LAKE MEAD, Ariz. — Resting in the murky depths of Lake Mead is a piece of American history that saw a change in wartime strategy: a plunge from the height of World War II to a creeping decades-long Cold War with the then-Soviet Union.
A B-29 Superfortress lies at the bottom of the Overton Arm of the country’s largest reservoir after crashing during a top secret test flight in 1948.
Building a better bomber
As America anxiously watched war simmer and then break loose in Europe in the late 1930s, officials at the U.S. Army Air Corps realized they had a problem. The B-17 Flying Fortress aircraft, while effective at bombing mainland Europe targets, would be of little use in the rising Pacific Theater.
As early as 1938, Boeing began working on a plane that could carry a bigger payload farther. The design components were complex: the so-called superbomber had to be pressurized in order to bomb strategic targets from a higher altitude to avoid anti-aircraft fire and required airspeed to outrun Japanese fighters.
Because of these challenges, the B-29 was a latecomer to the war, arriving in airworthy condition only about a year and a half before Japan surrendered Sept. 2, 1945. The final model could reach an altitude of more than 30,000 feet and flew at a speed of about 350 mph — Japanese fighters could barely attain that altitude and were still unlikely to keep up with the Superfortress if they did.
Its arrival hastened the end of the conflict: the Enola Gay and Bockscar B-29s were responsible for dropping the catastrophic atom bombs on Hiroshima and Nagasaki a month earlier.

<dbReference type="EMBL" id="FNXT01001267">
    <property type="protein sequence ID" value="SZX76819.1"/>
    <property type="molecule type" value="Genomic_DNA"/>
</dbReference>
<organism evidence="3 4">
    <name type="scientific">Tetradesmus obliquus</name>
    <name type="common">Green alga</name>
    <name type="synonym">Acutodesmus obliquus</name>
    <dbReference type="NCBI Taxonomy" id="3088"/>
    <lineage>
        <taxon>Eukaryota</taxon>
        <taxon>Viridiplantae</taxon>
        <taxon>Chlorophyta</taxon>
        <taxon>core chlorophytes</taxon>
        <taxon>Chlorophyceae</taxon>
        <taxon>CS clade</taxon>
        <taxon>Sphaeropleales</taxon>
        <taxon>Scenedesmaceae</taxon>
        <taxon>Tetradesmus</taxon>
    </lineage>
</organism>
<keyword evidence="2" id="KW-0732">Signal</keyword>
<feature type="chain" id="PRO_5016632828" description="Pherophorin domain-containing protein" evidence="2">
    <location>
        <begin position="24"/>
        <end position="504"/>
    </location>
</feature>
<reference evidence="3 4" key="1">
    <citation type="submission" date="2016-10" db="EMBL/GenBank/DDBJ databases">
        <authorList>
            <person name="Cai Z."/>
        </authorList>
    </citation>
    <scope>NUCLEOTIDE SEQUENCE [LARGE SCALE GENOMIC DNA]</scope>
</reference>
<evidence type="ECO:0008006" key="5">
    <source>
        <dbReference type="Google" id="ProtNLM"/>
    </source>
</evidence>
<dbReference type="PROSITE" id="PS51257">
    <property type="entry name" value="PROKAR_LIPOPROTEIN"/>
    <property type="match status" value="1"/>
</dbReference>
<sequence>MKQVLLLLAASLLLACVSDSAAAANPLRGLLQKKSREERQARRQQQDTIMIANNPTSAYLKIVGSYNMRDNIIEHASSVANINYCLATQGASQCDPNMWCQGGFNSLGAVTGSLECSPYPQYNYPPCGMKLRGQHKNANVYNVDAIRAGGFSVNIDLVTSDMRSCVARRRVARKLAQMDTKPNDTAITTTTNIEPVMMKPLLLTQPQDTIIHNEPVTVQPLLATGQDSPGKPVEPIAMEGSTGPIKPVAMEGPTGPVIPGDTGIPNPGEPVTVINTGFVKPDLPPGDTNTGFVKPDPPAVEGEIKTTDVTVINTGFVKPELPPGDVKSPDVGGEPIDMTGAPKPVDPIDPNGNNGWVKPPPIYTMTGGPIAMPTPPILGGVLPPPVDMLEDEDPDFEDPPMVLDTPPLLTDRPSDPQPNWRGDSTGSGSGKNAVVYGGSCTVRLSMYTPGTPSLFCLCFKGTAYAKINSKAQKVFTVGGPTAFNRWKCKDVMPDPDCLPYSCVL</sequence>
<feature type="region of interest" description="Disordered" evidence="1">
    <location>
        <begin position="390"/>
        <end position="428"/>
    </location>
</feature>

From the ceiling to the depths
After the war ended, the air corps continued to use the B-29 Superfortress during the Korean War, but many of the bombers were repurposed for other uses, including plane #45–21847, now lying on the floor of Lake Mead.
According to the National Park Service’s Submerged Resources Center website, the plane was stripped of its defensive armaments, including its many guns, and repurposed by the Upper Atmosphere Research Project.
If that sounds about as top secret as a weather satellite, it wasn’t.
Because the bombers were the first combat planes built with pressurized cabins to fly at high altitude, they made a perfect test plane for the military’s development of one of the first guided missile systems. Captured German V2 rockets were devastating, but their guidance systems were crude and the military began researching what it called Sun Tracker. Sun Tracker would allow the missiles to position itself by using the sun as a reference point.
The maneuvering for the system was brutal — it required the B-29 to climb to an altitude of 30,000 to 35,000 feet and then descend to as low as 100 feet quickly after. The largely empty lands of the southwest provided a perfect testing field for these maneuvers, including the ones held July 21, 1948 over Lake Mead.
Describing the incident, NPS stated the plane began at about 30,000 feet and was flying at different levels performing upper atmosphere tests. At one point, a chief scientist on the mission requested the pilot to fly as low as possible, and the pilot began a descent over Lake Mead. The NPS indicated weather conditions were clear and sunny with little wind.
The exceedingly calm conditions are likely what caused the B-29 to crash.